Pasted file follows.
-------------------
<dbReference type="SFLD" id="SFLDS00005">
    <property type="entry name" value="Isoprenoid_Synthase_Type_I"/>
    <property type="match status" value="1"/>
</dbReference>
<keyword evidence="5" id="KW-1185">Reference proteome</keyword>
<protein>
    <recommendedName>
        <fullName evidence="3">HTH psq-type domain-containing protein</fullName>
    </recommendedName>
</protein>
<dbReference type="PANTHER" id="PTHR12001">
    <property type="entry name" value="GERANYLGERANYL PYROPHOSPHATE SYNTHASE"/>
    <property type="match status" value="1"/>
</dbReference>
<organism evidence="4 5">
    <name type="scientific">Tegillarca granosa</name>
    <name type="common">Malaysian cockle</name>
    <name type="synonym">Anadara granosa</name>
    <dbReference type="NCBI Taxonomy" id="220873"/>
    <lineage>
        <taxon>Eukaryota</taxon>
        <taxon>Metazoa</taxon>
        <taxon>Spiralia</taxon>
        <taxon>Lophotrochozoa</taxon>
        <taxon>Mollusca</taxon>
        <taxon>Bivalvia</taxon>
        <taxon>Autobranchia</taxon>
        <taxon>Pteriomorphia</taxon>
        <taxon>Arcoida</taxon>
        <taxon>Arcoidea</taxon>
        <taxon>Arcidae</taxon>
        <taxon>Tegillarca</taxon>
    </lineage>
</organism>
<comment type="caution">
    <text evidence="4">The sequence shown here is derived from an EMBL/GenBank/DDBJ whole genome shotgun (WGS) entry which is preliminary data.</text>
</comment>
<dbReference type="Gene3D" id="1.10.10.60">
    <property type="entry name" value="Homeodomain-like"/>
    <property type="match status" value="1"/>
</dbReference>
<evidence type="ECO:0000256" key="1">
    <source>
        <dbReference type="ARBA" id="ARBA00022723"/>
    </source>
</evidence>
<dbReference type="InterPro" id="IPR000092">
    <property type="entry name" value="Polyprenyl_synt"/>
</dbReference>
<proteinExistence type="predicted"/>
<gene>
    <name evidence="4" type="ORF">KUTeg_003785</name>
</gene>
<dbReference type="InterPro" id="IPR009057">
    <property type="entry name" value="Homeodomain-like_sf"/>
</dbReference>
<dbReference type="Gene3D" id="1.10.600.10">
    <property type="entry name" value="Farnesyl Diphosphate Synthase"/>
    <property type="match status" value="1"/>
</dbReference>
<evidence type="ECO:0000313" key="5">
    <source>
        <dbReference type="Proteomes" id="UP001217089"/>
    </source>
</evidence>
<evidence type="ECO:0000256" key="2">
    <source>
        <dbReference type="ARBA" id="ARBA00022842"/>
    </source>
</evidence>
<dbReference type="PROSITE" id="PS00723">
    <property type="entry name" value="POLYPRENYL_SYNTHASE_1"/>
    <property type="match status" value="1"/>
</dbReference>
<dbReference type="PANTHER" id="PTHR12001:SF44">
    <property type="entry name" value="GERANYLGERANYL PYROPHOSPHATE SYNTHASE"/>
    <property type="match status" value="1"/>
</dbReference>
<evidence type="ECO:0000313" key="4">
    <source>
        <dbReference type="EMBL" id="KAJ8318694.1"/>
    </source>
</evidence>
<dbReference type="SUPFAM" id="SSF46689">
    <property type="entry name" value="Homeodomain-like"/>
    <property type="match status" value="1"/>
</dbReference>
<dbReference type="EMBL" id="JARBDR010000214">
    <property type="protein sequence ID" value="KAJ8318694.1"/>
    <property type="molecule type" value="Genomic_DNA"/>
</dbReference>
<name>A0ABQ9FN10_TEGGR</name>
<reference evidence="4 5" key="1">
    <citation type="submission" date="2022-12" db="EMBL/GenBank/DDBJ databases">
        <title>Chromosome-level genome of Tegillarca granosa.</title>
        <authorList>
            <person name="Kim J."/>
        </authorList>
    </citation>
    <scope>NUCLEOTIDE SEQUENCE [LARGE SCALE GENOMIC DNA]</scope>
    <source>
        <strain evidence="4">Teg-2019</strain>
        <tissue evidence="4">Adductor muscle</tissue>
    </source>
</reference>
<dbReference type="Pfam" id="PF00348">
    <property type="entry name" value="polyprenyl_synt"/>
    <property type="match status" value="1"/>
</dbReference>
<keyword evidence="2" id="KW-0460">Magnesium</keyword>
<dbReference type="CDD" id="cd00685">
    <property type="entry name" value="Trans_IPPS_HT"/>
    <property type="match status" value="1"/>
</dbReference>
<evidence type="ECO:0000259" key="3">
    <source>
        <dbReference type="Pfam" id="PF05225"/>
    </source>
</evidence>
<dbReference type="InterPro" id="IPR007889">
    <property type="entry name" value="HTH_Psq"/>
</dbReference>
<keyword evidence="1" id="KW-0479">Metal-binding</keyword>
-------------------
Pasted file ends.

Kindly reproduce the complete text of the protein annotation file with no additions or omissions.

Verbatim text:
<dbReference type="SFLD" id="SFLDS00005">
    <property type="entry name" value="Isoprenoid_Synthase_Type_I"/>
    <property type="match status" value="1"/>
</dbReference>
<keyword evidence="5" id="KW-1185">Reference proteome</keyword>
<protein>
    <recommendedName>
        <fullName evidence="3">HTH psq-type domain-containing protein</fullName>
    </recommendedName>
</protein>
<dbReference type="PANTHER" id="PTHR12001">
    <property type="entry name" value="GERANYLGERANYL PYROPHOSPHATE SYNTHASE"/>
    <property type="match status" value="1"/>
</dbReference>
<organism evidence="4 5">
    <name type="scientific">Tegillarca granosa</name>
    <name type="common">Malaysian cockle</name>
    <name type="synonym">Anadara granosa</name>
    <dbReference type="NCBI Taxonomy" id="220873"/>
    <lineage>
        <taxon>Eukaryota</taxon>
        <taxon>Metazoa</taxon>
        <taxon>Spiralia</taxon>
        <taxon>Lophotrochozoa</taxon>
        <taxon>Mollusca</taxon>
        <taxon>Bivalvia</taxon>
        <taxon>Autobranchia</taxon>
        <taxon>Pteriomorphia</taxon>
        <taxon>Arcoida</taxon>
        <taxon>Arcoidea</taxon>
        <taxon>Arcidae</taxon>
        <taxon>Tegillarca</taxon>
    </lineage>
</organism>
<comment type="caution">
    <text evidence="4">The sequence shown here is derived from an EMBL/GenBank/DDBJ whole genome shotgun (WGS) entry which is preliminary data.</text>
</comment>
<dbReference type="Gene3D" id="1.10.10.60">
    <property type="entry name" value="Homeodomain-like"/>
    <property type="match status" value="1"/>
</dbReference>
<evidence type="ECO:0000256" key="1">
    <source>
        <dbReference type="ARBA" id="ARBA00022723"/>
    </source>
</evidence>
<dbReference type="InterPro" id="IPR000092">
    <property type="entry name" value="Polyprenyl_synt"/>
</dbReference>
<proteinExistence type="predicted"/>
<gene>
    <name evidence="4" type="ORF">KUTeg_003785</name>
</gene>
<dbReference type="InterPro" id="IPR009057">
    <property type="entry name" value="Homeodomain-like_sf"/>
</dbReference>
<dbReference type="Gene3D" id="1.10.600.10">
    <property type="entry name" value="Farnesyl Diphosphate Synthase"/>
    <property type="match status" value="1"/>
</dbReference>
<evidence type="ECO:0000313" key="5">
    <source>
        <dbReference type="Proteomes" id="UP001217089"/>
    </source>
</evidence>
<evidence type="ECO:0000256" key="2">
    <source>
        <dbReference type="ARBA" id="ARBA00022842"/>
    </source>
</evidence>
<dbReference type="PROSITE" id="PS00723">
    <property type="entry name" value="POLYPRENYL_SYNTHASE_1"/>
    <property type="match status" value="1"/>
</dbReference>
<dbReference type="PANTHER" id="PTHR12001:SF44">
    <property type="entry name" value="GERANYLGERANYL PYROPHOSPHATE SYNTHASE"/>
    <property type="match status" value="1"/>
</dbReference>
<evidence type="ECO:0000313" key="4">
    <source>
        <dbReference type="EMBL" id="KAJ8318694.1"/>
    </source>
</evidence>
<dbReference type="SUPFAM" id="SSF46689">
    <property type="entry name" value="Homeodomain-like"/>
    <property type="match status" value="1"/>
</dbReference>
<dbReference type="EMBL" id="JARBDR010000214">
    <property type="protein sequence ID" value="KAJ8318694.1"/>
    <property type="molecule type" value="Genomic_DNA"/>
</dbReference>
<name>A0ABQ9FN10_TEGGR</name>
<reference evidence="4 5" key="1">
    <citation type="submission" date="2022-12" db="EMBL/GenBank/DDBJ databases">
        <title>Chromosome-level genome of Tegillarca granosa.</title>
        <authorList>
            <person name="Kim J."/>
        </authorList>
    </citation>
    <scope>NUCLEOTIDE SEQUENCE [LARGE SCALE GENOMIC DNA]</scope>
    <source>
        <strain evidence="4">Teg-2019</strain>
        <tissue evidence="4">Adductor muscle</tissue>
    </source>
</reference>
<dbReference type="Pfam" id="PF00348">
    <property type="entry name" value="polyprenyl_synt"/>
    <property type="match status" value="1"/>
</dbReference>
<keyword evidence="2" id="KW-0460">Magnesium</keyword>
<dbReference type="CDD" id="cd00685">
    <property type="entry name" value="Trans_IPPS_HT"/>
    <property type="match status" value="1"/>
</dbReference>
<evidence type="ECO:0000259" key="3">
    <source>
        <dbReference type="Pfam" id="PF05225"/>
    </source>
</evidence>
<dbReference type="InterPro" id="IPR007889">
    <property type="entry name" value="HTH_Psq"/>
</dbReference>
<keyword evidence="1" id="KW-0479">Metal-binding</keyword>